AP Computer Science
Marine Biology Case Study

Executive Summary of Part II

The Big Picture

The "story" of Part II is that biologists want to simulate fish movement in San Francisco Bay, or any other bounded environment that can be modeled as a rectangular grid (perhaps a lake near you).

What kinds of objects (in other words, what classes) do we have in this program? Well, we are modeling fish swimming in a bay, so we have a Fish class and an Environment class to represent those. The Environment is represented as a rectangular grid (an apmatrix) of locations. We also want to be able to display the fish and the environment, so we'll use a Display object that knows how to do this. Finally, what do we want to do with these objects? We want to simulate fish movement, so we have a Simulation object that controls the simulation. Since this is a C++ program, we also have a main function, found in fishsim.cpp.

Class Summary: We have many Fish objects, an Environment object, a Display object, and a Simulation object. We also have a main function.

There are a couple of other classes in the case study, but they play relatively minor roles. We'll come to them as we need them. [See below for more discussion of why there are separate Simulation and Display classes.]

What Do these Objects Do?

[Note: There are object diagrams on the College Board web site that illustrate these points.]

The Three "Gotchas"

It seems like this should be the whole story, but it's not. There are three important "gotchas" that make it a bit more complex.

Side Note: Why Have Separate Simulation and Display Classes?

Why do we need a separate Display class? Why don't fish and environments just know how to display themselves? This is, in fact, how we used to design objects in the early days of object-oriented programming, but over time people realized that putting the display behavior in the object can create problems. If you decide to change how you want to display things (for example, go from a text-based display to a graphical one), you have to change code all over the place. Now people recognize that it is a good idea to separate the way you model something from the way you display (or view) it. If we change to a graphical view, we just plug in a different Display class; we don't have to change the way we model the fish or the environment at all.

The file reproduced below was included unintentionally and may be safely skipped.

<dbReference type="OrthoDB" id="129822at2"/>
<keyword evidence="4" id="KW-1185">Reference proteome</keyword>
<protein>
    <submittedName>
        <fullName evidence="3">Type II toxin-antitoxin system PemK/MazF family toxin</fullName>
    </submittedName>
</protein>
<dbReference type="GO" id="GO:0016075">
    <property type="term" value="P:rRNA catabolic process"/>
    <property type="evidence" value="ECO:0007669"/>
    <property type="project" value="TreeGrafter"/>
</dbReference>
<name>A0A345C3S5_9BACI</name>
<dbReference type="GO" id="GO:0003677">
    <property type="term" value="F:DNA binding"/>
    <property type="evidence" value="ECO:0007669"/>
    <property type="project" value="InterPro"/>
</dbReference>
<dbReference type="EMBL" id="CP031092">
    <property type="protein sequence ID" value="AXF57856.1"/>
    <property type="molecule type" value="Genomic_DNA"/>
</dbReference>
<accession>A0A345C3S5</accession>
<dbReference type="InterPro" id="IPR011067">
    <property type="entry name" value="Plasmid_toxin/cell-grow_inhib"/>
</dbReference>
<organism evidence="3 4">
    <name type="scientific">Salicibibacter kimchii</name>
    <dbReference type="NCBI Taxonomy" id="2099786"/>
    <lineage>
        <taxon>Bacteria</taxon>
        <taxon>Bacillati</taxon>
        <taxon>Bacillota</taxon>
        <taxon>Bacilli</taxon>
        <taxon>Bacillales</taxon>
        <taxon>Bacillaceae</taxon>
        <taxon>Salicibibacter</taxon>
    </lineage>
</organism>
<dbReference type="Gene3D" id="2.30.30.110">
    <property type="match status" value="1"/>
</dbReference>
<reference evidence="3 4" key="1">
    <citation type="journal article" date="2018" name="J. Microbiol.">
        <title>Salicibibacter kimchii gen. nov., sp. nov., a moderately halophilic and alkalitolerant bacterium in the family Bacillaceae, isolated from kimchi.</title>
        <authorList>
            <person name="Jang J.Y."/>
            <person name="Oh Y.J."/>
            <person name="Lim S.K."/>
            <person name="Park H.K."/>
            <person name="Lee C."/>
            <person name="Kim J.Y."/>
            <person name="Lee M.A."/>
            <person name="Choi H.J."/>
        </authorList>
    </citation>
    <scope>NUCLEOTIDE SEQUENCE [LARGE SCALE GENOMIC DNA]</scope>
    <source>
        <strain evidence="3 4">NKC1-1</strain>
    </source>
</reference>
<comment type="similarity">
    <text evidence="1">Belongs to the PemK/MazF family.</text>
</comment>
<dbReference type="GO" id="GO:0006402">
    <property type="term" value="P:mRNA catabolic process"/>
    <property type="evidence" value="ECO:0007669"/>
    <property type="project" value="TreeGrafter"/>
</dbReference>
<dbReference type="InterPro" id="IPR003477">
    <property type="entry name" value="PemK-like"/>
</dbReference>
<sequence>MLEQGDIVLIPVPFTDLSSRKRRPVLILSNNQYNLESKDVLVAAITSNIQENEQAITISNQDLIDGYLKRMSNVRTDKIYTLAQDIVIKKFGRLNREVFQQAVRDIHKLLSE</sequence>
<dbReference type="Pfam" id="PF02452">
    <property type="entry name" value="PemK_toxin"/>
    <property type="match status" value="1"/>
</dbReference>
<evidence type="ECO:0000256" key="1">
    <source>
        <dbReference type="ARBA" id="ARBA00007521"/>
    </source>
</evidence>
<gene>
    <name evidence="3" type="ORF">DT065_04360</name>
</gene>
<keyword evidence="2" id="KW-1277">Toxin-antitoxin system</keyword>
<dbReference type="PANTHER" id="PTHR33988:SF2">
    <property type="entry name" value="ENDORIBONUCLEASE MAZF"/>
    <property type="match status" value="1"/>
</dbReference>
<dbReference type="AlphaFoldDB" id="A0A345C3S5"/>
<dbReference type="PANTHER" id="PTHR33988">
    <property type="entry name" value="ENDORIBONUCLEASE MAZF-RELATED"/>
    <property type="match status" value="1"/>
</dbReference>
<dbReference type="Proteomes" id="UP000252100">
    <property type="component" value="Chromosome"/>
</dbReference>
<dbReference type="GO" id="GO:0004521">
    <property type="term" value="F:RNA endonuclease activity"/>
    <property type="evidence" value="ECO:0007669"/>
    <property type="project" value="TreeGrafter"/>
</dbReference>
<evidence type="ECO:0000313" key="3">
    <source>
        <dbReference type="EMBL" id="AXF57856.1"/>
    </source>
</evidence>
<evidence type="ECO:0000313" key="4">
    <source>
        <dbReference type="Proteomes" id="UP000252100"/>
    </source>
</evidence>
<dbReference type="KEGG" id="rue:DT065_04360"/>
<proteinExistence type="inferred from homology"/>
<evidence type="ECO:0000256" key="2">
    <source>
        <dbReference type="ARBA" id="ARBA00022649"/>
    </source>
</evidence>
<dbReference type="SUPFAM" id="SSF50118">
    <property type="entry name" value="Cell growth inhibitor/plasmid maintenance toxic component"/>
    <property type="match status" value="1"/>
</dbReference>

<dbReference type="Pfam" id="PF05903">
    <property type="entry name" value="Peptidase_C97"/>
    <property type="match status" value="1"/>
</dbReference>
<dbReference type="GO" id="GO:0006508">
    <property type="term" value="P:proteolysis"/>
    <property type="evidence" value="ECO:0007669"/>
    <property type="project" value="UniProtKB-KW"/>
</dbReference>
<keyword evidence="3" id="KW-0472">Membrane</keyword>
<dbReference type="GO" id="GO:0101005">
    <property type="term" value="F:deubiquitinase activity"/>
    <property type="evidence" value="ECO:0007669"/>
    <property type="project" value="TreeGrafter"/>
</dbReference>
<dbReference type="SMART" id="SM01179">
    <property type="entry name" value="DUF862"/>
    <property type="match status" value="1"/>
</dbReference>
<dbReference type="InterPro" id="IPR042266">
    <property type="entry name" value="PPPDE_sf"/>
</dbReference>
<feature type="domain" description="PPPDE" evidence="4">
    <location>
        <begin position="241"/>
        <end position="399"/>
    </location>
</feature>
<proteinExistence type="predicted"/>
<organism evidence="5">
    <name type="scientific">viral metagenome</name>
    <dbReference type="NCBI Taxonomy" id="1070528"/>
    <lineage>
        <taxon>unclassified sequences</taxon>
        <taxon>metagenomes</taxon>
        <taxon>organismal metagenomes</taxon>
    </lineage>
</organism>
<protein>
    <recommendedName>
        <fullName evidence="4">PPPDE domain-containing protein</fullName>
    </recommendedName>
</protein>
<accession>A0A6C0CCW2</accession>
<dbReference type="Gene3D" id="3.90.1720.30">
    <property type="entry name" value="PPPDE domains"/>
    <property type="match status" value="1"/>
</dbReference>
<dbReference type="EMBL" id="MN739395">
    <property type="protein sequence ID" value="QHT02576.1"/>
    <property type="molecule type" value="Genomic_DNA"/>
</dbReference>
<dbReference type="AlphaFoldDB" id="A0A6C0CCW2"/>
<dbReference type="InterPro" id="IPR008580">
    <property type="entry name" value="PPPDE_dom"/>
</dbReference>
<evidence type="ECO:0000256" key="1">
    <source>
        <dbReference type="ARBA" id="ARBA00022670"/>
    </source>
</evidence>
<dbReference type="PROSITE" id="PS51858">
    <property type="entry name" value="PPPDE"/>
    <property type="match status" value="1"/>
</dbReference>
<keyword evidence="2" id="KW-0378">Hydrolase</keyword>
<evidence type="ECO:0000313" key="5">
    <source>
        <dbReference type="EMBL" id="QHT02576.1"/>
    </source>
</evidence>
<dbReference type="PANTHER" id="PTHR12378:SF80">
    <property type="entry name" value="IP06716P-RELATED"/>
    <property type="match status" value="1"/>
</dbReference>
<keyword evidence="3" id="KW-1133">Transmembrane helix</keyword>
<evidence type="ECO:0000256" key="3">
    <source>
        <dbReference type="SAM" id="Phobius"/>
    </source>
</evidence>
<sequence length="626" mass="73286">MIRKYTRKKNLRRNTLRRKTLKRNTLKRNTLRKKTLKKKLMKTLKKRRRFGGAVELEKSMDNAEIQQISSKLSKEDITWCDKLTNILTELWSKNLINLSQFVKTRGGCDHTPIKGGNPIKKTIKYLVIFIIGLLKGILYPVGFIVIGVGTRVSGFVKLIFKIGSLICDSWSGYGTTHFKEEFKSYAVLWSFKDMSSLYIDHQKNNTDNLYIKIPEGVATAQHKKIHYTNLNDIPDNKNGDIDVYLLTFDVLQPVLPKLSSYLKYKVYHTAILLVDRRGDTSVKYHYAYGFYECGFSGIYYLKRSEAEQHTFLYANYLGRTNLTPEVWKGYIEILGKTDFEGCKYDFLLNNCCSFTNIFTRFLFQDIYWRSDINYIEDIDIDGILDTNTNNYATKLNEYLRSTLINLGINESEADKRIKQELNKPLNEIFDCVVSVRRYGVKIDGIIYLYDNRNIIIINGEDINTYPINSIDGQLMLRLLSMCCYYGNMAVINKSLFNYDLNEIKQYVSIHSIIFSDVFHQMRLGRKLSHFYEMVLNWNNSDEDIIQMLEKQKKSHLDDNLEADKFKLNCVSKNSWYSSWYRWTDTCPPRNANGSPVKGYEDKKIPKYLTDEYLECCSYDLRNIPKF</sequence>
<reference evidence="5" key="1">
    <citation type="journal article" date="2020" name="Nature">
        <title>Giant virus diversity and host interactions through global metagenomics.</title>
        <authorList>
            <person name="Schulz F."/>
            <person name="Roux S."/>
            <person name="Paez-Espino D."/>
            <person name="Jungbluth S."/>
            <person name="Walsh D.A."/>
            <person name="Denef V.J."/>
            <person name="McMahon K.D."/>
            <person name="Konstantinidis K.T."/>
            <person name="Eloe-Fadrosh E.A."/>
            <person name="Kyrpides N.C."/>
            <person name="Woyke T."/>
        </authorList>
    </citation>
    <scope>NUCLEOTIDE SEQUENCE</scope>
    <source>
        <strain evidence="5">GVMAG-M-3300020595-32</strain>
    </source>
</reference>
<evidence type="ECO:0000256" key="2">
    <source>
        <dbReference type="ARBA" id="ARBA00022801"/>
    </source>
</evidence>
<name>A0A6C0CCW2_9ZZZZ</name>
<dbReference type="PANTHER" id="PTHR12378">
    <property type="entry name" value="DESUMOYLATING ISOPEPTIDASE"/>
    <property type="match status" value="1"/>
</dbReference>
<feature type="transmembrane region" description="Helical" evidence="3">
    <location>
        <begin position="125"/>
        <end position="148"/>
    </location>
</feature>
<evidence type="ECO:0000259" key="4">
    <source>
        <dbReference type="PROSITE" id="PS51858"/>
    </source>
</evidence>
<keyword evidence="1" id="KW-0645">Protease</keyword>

Similarly, it is a good idea to separate the program control from the basic objects we are modeling. For example, I might have classes that model a deck of cards. I could use them in a BlackJack game, a Gin Rummy game, or any of a number of other games that use decks of cards. This separation of model, view, and control is sometimes known as the MVC design pattern.

Summary: Model: Environment and Fish classes
View: Display class
Control: Simulation class

[Note to teachers: The control could also have been done fairly easily in main. The relative merits of these two design decisions could be the subject of an interesting class discussion.]

Side Note: Why Have A Separate Neighborhood Class?

The neighborhood of empty positions could have been implemented as an apvector, especially since the Neighborhood class does not provide any additional functionality. (This is unlike Environment, which is much more than just another name for an apmatrix.) On the other hand, a neighborhood could be implemented using a different data structure. A set, for example, would allow neighbors of neighbors to be added to the neighborhood without creating duplicates.

[Note to teachers: The relative merits of these design decisions could be the subject of an interesting class discussion, especially in a Data Structures course.]